Pairing: Basch/Balthier with bits of Noah/Balth
A/N: Uh, I have no excuse for this. None.
This was the place. It had to be the place. The faded numbers on the rusty, dilapidated mailbox told him he was right, and certainly, there weren't any other residences close by to confuse.
But... was this really the home of Noah fon Ronsenburg's twin brother? Everything about Noah always spoke of a clean, affluent, high-class upbringing, but what stood in front of him... it couldn't be. Because Noah wouldn't poke a trailer with a ten-foot stick. And this was a trailer.
It was propped up from the ground with cinderblocks, and had a spreading vine of creeping roses clinging to one side, so it clearly wasn't going anywhere. Faded blue curtains hung at the small windows, and a string of laundry was just visible around the corner in the backyard.
Balthier Bunansa bit the edge of his lip and pushed his glasses up the bridge of his nose with the tip of his middle finger, by force of habit. He chewed on the cap of his pen, and sighed. All right. He had to have the right place, the directions were quite clear. There was no helping it. Basch fon Ronsenburg did, in fact, live in a trailer... and he, Balthier, was here to interview him. He was journalist, and he wasn't going to let his surroundings surprise him out of the best story of his life.
He stepped over the foot-high, slanted picket fence, and crossed the overgrown lawn. As he reached a few crumbling stone steps, he paused - the tips of his brows twitched, and he frowned - no, he wasn't hearing things. There was a guitar playing somewhere in the background, meandering in the barren stillness that only the middle of nowhere could have. Balthier unexpectedly felt his throat tighten as his hand gripped the doorknob, and as he pushed the door open, he heard a voice join the delicate daubs of music.
It was easy to hear the resemblance. Their voices weren't exactly alike - Noah's was technically very good, and he trained hard to put it through what his music required of it. But this voice was richer, darker, like spun velvet in a pale violet, to match the fading light of the song and the sky. Everywhere I look, I turn, it seems that you are there.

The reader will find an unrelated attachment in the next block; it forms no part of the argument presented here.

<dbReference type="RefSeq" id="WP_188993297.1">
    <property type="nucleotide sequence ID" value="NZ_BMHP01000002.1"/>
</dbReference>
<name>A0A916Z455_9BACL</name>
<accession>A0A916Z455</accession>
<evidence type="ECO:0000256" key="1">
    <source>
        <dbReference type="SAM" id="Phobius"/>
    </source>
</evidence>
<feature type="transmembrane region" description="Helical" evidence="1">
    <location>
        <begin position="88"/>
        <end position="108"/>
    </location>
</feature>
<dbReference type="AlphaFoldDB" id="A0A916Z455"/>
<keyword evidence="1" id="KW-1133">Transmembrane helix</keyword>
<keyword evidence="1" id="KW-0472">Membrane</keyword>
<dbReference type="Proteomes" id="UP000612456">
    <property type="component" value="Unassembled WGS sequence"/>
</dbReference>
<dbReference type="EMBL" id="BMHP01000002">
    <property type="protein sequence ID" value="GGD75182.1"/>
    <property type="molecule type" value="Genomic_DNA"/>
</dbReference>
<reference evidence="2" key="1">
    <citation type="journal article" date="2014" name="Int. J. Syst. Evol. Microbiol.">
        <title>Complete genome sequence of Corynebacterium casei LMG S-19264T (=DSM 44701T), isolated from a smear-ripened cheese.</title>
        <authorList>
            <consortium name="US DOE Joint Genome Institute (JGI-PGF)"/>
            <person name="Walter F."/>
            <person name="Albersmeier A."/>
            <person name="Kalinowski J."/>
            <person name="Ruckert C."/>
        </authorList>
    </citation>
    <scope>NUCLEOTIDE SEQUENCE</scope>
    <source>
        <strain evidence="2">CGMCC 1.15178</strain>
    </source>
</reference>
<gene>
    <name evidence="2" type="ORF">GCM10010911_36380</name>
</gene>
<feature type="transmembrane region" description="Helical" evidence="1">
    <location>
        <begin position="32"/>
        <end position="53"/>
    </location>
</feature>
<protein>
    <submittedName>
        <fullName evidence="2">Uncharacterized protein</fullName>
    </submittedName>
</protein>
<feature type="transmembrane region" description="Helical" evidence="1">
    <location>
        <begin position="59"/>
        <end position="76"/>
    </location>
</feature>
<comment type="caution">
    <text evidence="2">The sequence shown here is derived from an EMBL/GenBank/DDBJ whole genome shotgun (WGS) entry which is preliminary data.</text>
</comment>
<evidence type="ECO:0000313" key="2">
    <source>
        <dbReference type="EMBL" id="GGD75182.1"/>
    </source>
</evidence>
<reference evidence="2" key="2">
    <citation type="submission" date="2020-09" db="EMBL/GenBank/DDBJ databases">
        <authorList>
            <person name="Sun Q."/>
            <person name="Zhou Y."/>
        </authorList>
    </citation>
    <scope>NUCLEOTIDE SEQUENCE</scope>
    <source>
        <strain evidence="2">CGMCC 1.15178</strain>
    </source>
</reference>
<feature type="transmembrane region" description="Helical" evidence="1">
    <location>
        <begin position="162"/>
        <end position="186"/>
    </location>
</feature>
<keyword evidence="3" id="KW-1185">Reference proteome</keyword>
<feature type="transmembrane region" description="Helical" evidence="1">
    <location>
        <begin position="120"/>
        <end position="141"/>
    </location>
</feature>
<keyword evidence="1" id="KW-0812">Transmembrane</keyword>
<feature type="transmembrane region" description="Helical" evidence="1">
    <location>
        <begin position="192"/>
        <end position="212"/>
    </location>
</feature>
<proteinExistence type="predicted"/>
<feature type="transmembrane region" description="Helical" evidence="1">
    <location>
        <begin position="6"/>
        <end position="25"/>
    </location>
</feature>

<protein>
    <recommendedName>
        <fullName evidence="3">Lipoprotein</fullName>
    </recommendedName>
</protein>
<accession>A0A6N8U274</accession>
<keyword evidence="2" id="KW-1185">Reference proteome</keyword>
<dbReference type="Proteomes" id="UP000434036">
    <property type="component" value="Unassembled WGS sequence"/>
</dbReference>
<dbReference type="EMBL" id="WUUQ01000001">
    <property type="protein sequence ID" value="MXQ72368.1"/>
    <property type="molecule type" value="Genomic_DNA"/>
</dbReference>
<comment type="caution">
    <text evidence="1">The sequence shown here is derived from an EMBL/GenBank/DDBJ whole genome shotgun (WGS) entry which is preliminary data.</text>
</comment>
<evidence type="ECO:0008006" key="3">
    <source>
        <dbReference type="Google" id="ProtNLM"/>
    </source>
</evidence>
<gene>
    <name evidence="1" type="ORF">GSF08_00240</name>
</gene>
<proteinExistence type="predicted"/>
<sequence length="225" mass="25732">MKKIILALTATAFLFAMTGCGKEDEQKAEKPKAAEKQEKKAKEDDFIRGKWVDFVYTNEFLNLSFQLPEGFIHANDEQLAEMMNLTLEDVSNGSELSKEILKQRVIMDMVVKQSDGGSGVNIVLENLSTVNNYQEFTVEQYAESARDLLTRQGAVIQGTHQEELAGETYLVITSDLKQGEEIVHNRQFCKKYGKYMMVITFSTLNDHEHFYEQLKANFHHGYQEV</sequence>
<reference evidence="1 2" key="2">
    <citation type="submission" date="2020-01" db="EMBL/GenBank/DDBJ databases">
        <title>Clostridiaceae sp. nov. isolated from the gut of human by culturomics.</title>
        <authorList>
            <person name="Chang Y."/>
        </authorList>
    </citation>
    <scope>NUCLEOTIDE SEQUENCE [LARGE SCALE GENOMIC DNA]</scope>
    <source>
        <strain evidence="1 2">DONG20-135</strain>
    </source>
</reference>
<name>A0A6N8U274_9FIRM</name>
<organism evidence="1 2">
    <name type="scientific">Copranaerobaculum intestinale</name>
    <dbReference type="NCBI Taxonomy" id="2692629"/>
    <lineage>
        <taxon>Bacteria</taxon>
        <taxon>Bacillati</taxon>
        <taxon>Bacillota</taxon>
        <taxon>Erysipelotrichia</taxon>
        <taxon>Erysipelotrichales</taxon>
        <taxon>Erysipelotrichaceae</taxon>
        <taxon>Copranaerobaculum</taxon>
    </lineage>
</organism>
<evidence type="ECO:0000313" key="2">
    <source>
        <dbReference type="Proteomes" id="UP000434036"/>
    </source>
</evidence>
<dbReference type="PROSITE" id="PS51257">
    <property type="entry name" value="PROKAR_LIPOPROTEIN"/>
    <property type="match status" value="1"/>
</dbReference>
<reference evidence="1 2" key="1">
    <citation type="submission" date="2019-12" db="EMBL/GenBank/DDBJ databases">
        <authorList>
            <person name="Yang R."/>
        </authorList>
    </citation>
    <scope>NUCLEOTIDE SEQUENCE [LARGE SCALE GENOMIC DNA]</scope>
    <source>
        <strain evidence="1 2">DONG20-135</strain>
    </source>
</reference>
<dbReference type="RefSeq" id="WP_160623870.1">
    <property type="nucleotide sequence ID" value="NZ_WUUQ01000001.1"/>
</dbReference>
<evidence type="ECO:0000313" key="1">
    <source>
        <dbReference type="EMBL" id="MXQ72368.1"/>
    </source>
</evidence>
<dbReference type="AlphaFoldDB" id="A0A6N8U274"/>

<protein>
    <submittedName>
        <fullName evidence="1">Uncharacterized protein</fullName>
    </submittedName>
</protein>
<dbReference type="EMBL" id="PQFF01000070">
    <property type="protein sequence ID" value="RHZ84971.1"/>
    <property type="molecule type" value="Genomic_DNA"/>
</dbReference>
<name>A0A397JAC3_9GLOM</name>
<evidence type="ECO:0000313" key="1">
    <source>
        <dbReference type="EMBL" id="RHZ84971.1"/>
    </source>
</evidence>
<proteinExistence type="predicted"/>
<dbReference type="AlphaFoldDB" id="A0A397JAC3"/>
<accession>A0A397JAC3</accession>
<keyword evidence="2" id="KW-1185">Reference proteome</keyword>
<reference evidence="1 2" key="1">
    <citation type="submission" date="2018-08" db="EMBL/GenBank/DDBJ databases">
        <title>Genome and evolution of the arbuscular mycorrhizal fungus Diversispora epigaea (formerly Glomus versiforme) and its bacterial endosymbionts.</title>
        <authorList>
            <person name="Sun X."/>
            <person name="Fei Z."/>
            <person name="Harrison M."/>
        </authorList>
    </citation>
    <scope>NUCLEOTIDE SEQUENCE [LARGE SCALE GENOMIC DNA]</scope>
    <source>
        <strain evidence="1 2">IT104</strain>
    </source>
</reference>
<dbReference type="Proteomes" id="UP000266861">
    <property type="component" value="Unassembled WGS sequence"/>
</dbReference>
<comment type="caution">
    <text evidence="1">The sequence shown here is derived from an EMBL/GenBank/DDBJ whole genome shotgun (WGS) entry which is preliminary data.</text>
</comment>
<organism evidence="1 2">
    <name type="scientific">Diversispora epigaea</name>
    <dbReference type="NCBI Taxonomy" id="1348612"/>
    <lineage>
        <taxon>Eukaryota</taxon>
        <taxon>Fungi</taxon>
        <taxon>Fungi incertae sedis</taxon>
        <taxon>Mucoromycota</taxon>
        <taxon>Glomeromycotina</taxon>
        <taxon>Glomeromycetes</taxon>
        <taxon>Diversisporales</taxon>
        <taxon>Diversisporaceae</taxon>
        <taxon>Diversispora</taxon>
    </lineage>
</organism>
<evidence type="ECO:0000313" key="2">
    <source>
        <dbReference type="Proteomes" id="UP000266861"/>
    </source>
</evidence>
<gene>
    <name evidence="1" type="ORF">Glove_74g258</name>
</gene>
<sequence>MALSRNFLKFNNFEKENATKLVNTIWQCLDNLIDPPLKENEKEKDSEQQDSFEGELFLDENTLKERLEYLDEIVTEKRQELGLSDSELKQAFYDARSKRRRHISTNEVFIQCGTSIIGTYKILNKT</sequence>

Balthier's lips quirked as he followed the voice through a foyer that looked utterly disused, and out into a wide living space - and was startled to see the entire back of the trailer wide open to the western sky, warm with light as the sun was beginning to sink.
The furniture and wide, woven blankets that decorated the room spilled out into the dry, scrubby grass. Among them was a beat-up old tan couch, the stuffing peeking out through the worn corduroy; and seated on this couch, feet planted on the ground, leaning over his guitar, was a man.
Balthier couldn't see the resemblance at all, at first. Noah's hair was cut with a razor precision, he dressed immaculately and tastefully, and shaved with an obsession most women reserved for their exes. Basch, however, clearly paid much less attention to his appearance, as his golden yellow hair was getting past his shoulders, and fuzzy blond stubble ran rampant over his thin jaw. Balthier stepped closer and frowned, hands clamped tightly around his precious spiral notebook. He didn't want to disturb the music, but he didn't like being ignored, either.
Everyone I meet, I learn that they can not compare.